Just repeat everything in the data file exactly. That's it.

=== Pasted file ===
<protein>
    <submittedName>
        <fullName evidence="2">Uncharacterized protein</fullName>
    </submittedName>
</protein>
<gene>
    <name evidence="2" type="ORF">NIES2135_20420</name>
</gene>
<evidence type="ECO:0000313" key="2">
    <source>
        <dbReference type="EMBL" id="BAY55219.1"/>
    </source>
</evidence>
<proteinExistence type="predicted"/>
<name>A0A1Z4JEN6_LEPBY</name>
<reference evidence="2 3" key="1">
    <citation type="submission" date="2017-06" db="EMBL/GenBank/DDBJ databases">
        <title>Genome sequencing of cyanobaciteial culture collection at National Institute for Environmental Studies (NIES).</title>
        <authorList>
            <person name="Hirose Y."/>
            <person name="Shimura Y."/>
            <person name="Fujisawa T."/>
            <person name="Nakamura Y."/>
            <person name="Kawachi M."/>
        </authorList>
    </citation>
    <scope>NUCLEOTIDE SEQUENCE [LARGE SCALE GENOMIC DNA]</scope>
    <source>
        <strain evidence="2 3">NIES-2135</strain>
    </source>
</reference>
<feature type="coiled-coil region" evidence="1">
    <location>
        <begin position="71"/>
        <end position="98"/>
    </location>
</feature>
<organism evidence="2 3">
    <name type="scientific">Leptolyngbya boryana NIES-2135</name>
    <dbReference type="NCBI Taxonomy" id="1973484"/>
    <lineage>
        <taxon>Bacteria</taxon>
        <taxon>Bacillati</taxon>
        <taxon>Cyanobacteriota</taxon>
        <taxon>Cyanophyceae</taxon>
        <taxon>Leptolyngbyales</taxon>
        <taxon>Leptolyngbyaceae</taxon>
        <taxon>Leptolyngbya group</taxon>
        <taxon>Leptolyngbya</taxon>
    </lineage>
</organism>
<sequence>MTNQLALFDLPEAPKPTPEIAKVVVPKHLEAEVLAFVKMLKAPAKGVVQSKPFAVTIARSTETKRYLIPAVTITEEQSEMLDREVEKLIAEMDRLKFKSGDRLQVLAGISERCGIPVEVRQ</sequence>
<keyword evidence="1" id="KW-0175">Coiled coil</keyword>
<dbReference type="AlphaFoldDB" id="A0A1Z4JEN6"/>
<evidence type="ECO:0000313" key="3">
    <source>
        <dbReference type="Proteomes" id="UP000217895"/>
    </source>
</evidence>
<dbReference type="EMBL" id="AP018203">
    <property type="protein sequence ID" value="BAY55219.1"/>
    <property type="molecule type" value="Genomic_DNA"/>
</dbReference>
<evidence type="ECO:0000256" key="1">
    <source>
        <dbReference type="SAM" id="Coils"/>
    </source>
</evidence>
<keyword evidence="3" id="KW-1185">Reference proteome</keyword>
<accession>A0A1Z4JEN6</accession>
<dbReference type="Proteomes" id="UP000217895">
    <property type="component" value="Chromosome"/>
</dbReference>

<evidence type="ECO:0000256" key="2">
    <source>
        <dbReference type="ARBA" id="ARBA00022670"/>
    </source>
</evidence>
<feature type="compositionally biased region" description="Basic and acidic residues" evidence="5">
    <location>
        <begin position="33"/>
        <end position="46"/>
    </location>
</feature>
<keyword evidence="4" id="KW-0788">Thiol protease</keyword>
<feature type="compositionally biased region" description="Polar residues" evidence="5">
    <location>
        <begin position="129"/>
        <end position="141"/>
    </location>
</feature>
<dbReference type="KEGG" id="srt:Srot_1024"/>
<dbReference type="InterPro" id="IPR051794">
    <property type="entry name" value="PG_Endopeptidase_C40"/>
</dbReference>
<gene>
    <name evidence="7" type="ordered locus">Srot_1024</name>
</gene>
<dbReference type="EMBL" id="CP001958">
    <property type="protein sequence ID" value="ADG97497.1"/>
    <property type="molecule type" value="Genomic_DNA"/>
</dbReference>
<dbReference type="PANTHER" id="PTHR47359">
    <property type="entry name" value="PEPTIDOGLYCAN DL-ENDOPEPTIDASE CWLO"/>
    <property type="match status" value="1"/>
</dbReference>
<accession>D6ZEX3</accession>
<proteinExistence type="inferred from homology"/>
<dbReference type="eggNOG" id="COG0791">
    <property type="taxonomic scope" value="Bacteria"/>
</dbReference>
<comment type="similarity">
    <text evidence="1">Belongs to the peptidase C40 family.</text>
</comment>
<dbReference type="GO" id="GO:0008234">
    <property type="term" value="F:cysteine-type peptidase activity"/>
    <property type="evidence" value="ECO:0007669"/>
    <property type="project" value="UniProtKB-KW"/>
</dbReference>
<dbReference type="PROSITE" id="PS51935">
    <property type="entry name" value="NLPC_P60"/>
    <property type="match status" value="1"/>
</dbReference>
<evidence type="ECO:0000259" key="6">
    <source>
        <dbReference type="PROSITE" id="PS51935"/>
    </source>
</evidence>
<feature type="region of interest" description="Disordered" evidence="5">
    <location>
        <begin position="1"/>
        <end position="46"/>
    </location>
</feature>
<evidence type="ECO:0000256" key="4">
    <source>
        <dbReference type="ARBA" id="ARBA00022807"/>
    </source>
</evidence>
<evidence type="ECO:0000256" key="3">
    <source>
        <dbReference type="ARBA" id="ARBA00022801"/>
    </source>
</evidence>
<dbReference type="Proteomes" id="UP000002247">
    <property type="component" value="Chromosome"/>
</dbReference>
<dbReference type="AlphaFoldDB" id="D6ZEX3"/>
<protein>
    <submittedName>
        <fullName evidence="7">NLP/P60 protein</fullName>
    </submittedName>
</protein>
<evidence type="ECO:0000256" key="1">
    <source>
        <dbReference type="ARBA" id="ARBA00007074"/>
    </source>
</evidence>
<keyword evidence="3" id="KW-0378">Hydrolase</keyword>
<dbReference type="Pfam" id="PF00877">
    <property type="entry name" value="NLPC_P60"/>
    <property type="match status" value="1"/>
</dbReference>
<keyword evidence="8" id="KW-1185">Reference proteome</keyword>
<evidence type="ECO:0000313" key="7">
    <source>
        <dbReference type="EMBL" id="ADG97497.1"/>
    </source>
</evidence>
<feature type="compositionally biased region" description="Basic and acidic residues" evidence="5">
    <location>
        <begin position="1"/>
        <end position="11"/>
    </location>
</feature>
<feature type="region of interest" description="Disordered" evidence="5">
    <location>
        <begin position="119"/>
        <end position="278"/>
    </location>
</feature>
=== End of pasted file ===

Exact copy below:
<protein>
    <submittedName>
        <fullName evidence="2">Uncharacterized protein</fullName>
    </submittedName>
</protein>
<gene>
    <name evidence="2" type="ORF">NIES2135_20420</name>
</gene>
<evidence type="ECO:0000313" key="2">
    <source>
        <dbReference type="EMBL" id="BAY55219.1"/>
    </source>
</evidence>
<proteinExistence type="predicted"/>
<name>A0A1Z4JEN6_LEPBY</name>
<reference evidence="2 3" key="1">
    <citation type="submission" date="2017-06" db="EMBL/GenBank/DDBJ databases">
        <title>Genome sequencing of cyanobaciteial culture collection at National Institute for Environmental Studies (NIES).</title>
        <authorList>
            <person name="Hirose Y."/>
            <person name="Shimura Y."/>
            <person name="Fujisawa T."/>
            <person name="Nakamura Y."/>
            <person name="Kawachi M."/>
        </authorList>
    </citation>
    <scope>NUCLEOTIDE SEQUENCE [LARGE SCALE GENOMIC DNA]</scope>
    <source>
        <strain evidence="2 3">NIES-2135</strain>
    </source>
</reference>
<feature type="coiled-coil region" evidence="1">
    <location>
        <begin position="71"/>
        <end position="98"/>
    </location>
</feature>
<organism evidence="2 3">
    <name type="scientific">Leptolyngbya boryana NIES-2135</name>
    <dbReference type="NCBI Taxonomy" id="1973484"/>
    <lineage>
        <taxon>Bacteria</taxon>
        <taxon>Bacillati</taxon>
        <taxon>Cyanobacteriota</taxon>
        <taxon>Cyanophyceae</taxon>
        <taxon>Leptolyngbyales</taxon>
        <taxon>Leptolyngbyaceae</taxon>
        <taxon>Leptolyngbya group</taxon>
        <taxon>Leptolyngbya</taxon>
    </lineage>
</organism>
<sequence>MTNQLALFDLPEAPKPTPEIAKVVVPKHLEAEVLAFVKMLKAPAKGVVQSKPFAVTIARSTETKRYLIPAVTITEEQSEMLDREVEKLIAEMDRLKFKSGDRLQVLAGISERCGIPVEVRQ</sequence>
<keyword evidence="1" id="KW-0175">Coiled coil</keyword>
<dbReference type="AlphaFoldDB" id="A0A1Z4JEN6"/>
<evidence type="ECO:0000313" key="3">
    <source>
        <dbReference type="Proteomes" id="UP000217895"/>
    </source>
</evidence>
<dbReference type="EMBL" id="AP018203">
    <property type="protein sequence ID" value="BAY55219.1"/>
    <property type="molecule type" value="Genomic_DNA"/>
</dbReference>
<evidence type="ECO:0000256" key="1">
    <source>
        <dbReference type="SAM" id="Coils"/>
    </source>
</evidence>
<keyword evidence="3" id="KW-1185">Reference proteome</keyword>
<accession>A0A1Z4JEN6</accession>
<dbReference type="Proteomes" id="UP000217895">
    <property type="component" value="Chromosome"/>
</dbReference>

<evidence type="ECO:0000256" key="2">
    <source>
        <dbReference type="ARBA" id="ARBA00022670"/>
    </source>
</evidence>
<feature type="compositionally biased region" description="Basic and acidic residues" evidence="5">
    <location>
        <begin position="33"/>
        <end position="46"/>
    </location>
</feature>
<keyword evidence="4" id="KW-0788">Thiol protease</keyword>
<feature type="compositionally biased region" description="Polar residues" evidence="5">
    <location>
        <begin position="129"/>
        <end position="141"/>
    </location>
</feature>
<dbReference type="KEGG" id="srt:Srot_1024"/>
<dbReference type="InterPro" id="IPR051794">
    <property type="entry name" value="PG_Endopeptidase_C40"/>
</dbReference>
<gene>
    <name evidence="7" type="ordered locus">Srot_1024</name>
</gene>
<dbReference type="EMBL" id="CP001958">
    <property type="protein sequence ID" value="ADG97497.1"/>
    <property type="molecule type" value="Genomic_DNA"/>
</dbReference>
<dbReference type="PANTHER" id="PTHR47359">
    <property type="entry name" value="PEPTIDOGLYCAN DL-ENDOPEPTIDASE CWLO"/>
    <property type="match status" value="1"/>
</dbReference>
<accession>D6ZEX3</accession>
<proteinExistence type="inferred from homology"/>
<dbReference type="eggNOG" id="COG0791">
    <property type="taxonomic scope" value="Bacteria"/>
</dbReference>
<comment type="similarity">
    <text evidence="1">Belongs to the peptidase C40 family.</text>
</comment>
<dbReference type="GO" id="GO:0008234">
    <property type="term" value="F:cysteine-type peptidase activity"/>
    <property type="evidence" value="ECO:0007669"/>
    <property type="project" value="UniProtKB-KW"/>
</dbReference>
<dbReference type="PROSITE" id="PS51935">
    <property type="entry name" value="NLPC_P60"/>
    <property type="match status" value="1"/>
</dbReference>
<evidence type="ECO:0000259" key="6">
    <source>
        <dbReference type="PROSITE" id="PS51935"/>
    </source>
</evidence>
<feature type="region of interest" description="Disordered" evidence="5">
    <location>
        <begin position="1"/>
        <end position="46"/>
    </location>
</feature>
<evidence type="ECO:0000256" key="4">
    <source>
        <dbReference type="ARBA" id="ARBA00022807"/>
    </source>
</evidence>
<evidence type="ECO:0000256" key="3">
    <source>
        <dbReference type="ARBA" id="ARBA00022801"/>
    </source>
</evidence>
<dbReference type="Proteomes" id="UP000002247">
    <property type="component" value="Chromosome"/>
</dbReference>
<dbReference type="AlphaFoldDB" id="D6ZEX3"/>
<protein>
    <submittedName>
        <fullName evidence="7">NLP/P60 protein</fullName>
    </submittedName>
</protein>
<evidence type="ECO:0000256" key="1">
    <source>
        <dbReference type="ARBA" id="ARBA00007074"/>
    </source>
</evidence>
<keyword evidence="3" id="KW-0378">Hydrolase</keyword>
<dbReference type="Pfam" id="PF00877">
    <property type="entry name" value="NLPC_P60"/>
    <property type="match status" value="1"/>
</dbReference>
<keyword evidence="8" id="KW-1185">Reference proteome</keyword>
<evidence type="ECO:0000313" key="7">
    <source>
        <dbReference type="EMBL" id="ADG97497.1"/>
    </source>
</evidence>
<feature type="compositionally biased region" description="Basic and acidic residues" evidence="5">
    <location>
        <begin position="1"/>
        <end position="11"/>
    </location>
</feature>
<feature type="region of interest" description="Disordered" evidence="5">
    <location>
        <begin position="119"/>
        <end position="278"/>
    </location>
</feature>